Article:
Women in Science 

Special Article Collection Celebrates Annual Reviews Contributors

Pioneering women scientists have been intrinsic to Annual Reviews, as Authors by intelligently synthesizing research and as Editors by curating articles into our 51 journals across the biomedical, life, physical, and social sciences.

In support of the UN’s International Day of Women and Girls in Science, we recognize some of the experts that have contributed to Annual Reviews’ journals, who have and continue to pave the way for future generations of scientists across the world.

The women featured in this special article collection are ground-breaking leaders of their disciplines and advocates for the advancement of science. They represent a small selection of world-renowned scholars who have contributed to Annual Reviews over the years and whose articles continue to serve as resources for today’s scientists, shaping future discoveries.

Browse the collection below and our journals to discover many other accomplished women.

Biomedical Sciences

Rita Levi-Montalcini. Source: Wikimedia.org

Rita Levi-Montalcini was a Sephardic Jew born in 1909 in Turin who grew up fighting discrimination against her race and her gender; first having to convince her father that attending medical school would not “disrupt her potential life as a mother and wife”, then fighting to continue her academic career clandestinely after Benito Mussolini’s 1938 Manifesto of Race banned Jews from academic and professional careers. Levi-Montalcini continued her research in hiding during the Holocaust, setting up a laboratory in her family’s hiding space and using a false identity under protection from non-Jewish friends.

Rita Levi-Montalcini, an Italian Nobel Laureate was honored in 1986 for her joint discovery of nerve growth factor.

Judith G. Hall, Clinical Geneticist and Pediatrician, was inducted into the Canadian Hall of Fame in 2015

To me, high achievement is not the number of publications but being a successful female in a world of professional men. And by that I mean caring more about peacemaking and nurturing the individual and the environment than success, winning, owning or directing.1

Elaine Sarkin Jaffe. Source: Wikimedia.org

Elaine Sarkin Jaffe, senior National Cancer Institute (NCI) investigator at the National Institutes of Health (NIH), one of the most-cited researchers in clinical medicine.

Lee-Ann Jaykus, Scientific Director of NoroCORE

1Source: Wikipedia

Life Sciences

Ida Smedley-MacLean and Marjory Stephenson broke ground as the first women admitted to the London Chemical Society (1920). Stephenson was also one of the first women elected into the Royal Society. She shared the landmark election with Kathleen Lonsdale, after Hertha Ayrton’s rejection in 1902 resulted in a legal dispute over whether a woman could be a Fellow. In 1919 the Sex Disqualification (Removal) Act was passed as law and in 1929 Stephenson and Lonsdale won a majority vote among Fellows resulting in their election. Stephenson was awarded the MBE for her service on the Toxin Committee during World War II. Both of these women contributed to the first volume of Annual Review of Biochemistry in 1933.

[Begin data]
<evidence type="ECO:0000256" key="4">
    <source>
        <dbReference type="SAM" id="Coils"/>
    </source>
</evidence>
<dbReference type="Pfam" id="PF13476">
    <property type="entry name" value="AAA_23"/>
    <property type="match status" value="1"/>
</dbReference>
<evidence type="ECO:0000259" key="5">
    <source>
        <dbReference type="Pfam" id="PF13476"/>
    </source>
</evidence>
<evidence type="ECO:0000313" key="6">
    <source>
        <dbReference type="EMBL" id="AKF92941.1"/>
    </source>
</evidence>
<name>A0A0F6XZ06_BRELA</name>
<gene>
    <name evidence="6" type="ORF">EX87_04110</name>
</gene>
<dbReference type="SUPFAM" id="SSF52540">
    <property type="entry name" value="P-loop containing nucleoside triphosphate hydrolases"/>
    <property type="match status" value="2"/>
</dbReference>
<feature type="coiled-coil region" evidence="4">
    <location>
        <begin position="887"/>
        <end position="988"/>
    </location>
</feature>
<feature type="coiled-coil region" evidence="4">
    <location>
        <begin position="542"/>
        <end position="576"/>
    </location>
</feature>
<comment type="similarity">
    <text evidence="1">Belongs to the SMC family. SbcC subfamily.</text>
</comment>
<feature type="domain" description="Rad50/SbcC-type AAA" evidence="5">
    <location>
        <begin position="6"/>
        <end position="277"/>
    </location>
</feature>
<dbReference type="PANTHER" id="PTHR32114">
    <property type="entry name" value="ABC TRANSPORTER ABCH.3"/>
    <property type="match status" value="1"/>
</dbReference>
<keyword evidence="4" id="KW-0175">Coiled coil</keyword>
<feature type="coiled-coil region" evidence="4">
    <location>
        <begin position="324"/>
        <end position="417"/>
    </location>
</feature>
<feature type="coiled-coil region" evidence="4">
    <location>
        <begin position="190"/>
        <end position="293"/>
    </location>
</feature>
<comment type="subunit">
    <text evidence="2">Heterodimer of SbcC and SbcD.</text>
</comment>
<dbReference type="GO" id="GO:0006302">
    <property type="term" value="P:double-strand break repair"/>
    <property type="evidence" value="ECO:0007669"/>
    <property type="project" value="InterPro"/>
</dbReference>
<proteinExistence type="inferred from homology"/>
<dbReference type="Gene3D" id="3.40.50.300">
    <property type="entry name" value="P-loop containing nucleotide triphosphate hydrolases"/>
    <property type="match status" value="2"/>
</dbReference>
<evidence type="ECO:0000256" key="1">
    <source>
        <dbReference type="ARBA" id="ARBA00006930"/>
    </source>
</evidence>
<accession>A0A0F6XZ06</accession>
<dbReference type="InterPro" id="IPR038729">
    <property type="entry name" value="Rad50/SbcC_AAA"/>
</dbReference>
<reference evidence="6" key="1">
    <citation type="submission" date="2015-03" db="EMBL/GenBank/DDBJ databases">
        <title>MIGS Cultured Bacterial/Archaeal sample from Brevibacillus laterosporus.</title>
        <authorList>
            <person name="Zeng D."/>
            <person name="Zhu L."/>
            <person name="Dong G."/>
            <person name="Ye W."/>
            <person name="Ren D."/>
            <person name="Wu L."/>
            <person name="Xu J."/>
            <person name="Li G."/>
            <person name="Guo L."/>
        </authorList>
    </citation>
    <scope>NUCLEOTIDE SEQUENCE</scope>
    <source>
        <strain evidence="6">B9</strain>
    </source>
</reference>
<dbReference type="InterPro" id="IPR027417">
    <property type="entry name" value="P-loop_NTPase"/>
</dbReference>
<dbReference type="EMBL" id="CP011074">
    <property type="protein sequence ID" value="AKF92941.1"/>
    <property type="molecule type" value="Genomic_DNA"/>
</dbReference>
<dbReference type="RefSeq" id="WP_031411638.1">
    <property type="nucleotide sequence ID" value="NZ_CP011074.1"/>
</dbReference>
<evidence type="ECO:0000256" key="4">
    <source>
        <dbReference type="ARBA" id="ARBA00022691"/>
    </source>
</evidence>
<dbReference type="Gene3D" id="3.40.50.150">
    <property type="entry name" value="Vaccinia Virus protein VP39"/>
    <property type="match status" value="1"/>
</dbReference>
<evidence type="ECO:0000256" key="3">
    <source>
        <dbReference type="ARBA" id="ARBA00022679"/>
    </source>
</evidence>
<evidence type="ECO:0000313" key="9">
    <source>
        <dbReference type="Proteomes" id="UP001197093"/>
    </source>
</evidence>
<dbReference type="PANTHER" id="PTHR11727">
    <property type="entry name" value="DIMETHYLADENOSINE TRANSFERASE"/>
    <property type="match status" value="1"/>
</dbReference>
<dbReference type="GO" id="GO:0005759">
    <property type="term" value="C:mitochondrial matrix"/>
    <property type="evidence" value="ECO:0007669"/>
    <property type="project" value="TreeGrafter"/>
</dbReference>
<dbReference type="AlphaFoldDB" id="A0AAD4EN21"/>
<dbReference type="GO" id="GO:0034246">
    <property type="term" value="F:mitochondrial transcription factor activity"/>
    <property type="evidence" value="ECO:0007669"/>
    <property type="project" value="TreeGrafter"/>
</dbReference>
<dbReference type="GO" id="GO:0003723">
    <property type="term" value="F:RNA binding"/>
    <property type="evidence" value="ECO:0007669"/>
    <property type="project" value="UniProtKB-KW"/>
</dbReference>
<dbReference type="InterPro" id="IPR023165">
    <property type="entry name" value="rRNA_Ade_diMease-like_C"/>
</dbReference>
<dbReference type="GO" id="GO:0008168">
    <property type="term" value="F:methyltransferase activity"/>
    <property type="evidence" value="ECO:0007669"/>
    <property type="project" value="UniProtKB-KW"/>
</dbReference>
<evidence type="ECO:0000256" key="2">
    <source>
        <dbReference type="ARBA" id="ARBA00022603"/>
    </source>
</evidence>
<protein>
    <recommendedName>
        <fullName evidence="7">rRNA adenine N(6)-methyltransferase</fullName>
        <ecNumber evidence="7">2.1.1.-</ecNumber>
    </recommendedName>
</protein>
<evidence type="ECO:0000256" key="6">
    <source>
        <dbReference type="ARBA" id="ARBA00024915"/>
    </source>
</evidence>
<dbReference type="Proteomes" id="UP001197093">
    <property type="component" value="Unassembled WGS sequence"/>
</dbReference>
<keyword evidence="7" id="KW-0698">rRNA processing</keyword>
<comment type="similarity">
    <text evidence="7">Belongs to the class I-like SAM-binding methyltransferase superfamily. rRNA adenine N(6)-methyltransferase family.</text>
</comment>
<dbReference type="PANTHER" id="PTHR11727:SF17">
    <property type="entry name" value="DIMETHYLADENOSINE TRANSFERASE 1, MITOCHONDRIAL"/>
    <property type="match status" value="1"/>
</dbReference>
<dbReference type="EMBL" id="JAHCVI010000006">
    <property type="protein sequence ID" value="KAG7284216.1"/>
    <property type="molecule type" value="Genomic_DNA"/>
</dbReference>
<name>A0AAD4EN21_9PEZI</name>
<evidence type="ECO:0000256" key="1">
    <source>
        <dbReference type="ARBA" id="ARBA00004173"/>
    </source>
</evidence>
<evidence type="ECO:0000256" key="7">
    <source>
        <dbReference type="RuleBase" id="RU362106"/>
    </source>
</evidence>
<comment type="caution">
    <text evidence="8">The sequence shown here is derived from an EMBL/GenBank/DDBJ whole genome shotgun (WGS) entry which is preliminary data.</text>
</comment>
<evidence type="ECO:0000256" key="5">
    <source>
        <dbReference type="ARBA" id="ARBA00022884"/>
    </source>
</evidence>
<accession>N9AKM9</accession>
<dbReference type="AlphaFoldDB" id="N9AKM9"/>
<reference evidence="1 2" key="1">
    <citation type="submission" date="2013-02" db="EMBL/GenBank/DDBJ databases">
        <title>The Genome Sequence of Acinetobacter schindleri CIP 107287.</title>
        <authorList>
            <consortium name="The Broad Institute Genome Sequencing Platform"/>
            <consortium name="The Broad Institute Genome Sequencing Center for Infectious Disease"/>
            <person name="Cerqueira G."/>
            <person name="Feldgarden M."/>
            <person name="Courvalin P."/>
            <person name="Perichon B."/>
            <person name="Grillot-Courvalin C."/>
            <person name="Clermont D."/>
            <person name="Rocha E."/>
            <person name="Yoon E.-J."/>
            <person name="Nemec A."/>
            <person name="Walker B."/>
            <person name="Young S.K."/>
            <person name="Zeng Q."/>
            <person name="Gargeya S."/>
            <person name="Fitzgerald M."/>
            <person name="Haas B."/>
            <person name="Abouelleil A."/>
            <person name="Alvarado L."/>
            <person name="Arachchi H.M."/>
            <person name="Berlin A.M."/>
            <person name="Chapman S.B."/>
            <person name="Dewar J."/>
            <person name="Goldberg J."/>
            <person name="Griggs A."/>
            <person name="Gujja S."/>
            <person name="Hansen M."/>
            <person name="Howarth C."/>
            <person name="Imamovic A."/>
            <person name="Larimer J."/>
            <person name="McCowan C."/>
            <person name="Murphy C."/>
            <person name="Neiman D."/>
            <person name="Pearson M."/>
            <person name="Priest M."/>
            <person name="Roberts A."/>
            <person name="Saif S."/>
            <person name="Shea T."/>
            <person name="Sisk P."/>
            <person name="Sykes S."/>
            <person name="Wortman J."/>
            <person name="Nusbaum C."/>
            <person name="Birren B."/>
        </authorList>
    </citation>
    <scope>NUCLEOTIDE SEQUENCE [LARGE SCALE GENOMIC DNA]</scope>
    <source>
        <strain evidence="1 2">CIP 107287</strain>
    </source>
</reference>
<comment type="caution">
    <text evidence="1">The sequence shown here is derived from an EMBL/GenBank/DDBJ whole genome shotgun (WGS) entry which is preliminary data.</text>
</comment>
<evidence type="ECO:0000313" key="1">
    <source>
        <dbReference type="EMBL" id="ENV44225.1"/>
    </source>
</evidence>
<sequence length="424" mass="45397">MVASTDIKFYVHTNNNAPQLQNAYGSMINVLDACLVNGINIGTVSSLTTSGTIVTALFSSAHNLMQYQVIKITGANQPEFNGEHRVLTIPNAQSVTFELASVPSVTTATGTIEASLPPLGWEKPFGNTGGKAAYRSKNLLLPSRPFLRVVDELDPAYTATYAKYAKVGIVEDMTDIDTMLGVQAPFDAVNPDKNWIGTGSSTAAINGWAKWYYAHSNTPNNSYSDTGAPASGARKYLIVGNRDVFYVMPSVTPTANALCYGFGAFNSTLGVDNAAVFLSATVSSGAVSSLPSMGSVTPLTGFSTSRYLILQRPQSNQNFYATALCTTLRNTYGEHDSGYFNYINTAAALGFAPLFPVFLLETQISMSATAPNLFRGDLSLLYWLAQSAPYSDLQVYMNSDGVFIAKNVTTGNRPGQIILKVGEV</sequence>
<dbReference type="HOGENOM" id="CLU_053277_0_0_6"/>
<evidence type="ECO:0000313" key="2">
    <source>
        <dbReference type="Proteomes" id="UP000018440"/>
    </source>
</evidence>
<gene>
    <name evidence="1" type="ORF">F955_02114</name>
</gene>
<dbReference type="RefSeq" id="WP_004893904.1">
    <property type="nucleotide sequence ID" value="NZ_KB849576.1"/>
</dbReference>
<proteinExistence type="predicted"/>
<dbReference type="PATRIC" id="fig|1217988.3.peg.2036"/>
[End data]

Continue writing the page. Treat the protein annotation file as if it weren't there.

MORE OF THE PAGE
Ida Smedley-MacLean (1877-1944), biochemist, co-founder of the British Federation of University Women (1907), president of the British Federation of University Women (1929-1935)

Elizabeth Helen Blackburn. Source: Wikimedia.org

Marjory Stephenson, MBE, FRS, co-founder of the Society for General Microbiology (1885-1948)

Elizabeth Helen Blackburn, Australian-American Nobel Laureate (Physiology or Medicine) was awarded the Nobel Prize in 2009 for the co-discovery of how chromosomes are protected by telomeres and the enzyme telomerase.

Jennifer A. Doudna. Source: Wikimedia.org

Ada Yonath, crystallographer, the first Israeli woman to win the Nobel Prize (Chemistry, 2009)

I'm sorry that I can't, I can't think this is because of my gender. And, I don't think that I did something that is specially for women, or the opposite. During my time I had some very difficult years and I had very pronounced competition, all by men. But I don't think that this is because I was a woman. I'm pretty sure that if I was a man too they would compete, if the men would get to where I was at that time.

–Transcript of the telephone interview with Ada E. Yonath immediately following the announcement of the 2009 Nobel Prize in Chemistry. Nobelprize.org. Nobel Media AB 2014. Web. 1 Feb 2018.

May Berenbaum, Entomologist, Editor of Annual Review of Entomology for 21 years, awarded the National Medal of Science (2014)

Jennifer A. Doudna, Nobel Laureate in Chemistry, American Biochemist and winner of many prestigious awards for her pioneering leadership in developing CRISPR-mediated genome editing

Physical sciences

Mildred Dresselhaus. Source: Wikimedia.org

Mildred Dresselhaus (1930-2017) was driven by her passion for science, rather than actively seeking to inspire future generations with her legacy. She was motivated to pursue a career in science by her school teacher, Rosalyn Sussman Yalow (winner of 1977 Nobel Prize in Physiology or Medicine). In her research position at MIT Lincoln Lab, Dresselhaus was one of two women among one thousand men. Shortly before she died in early 2017, Dresselhaus was “immortalized” in a GE advertisement that asked the question “What if female scientists were treated like celebrities?”, aiming to attract more women to careers in STEM.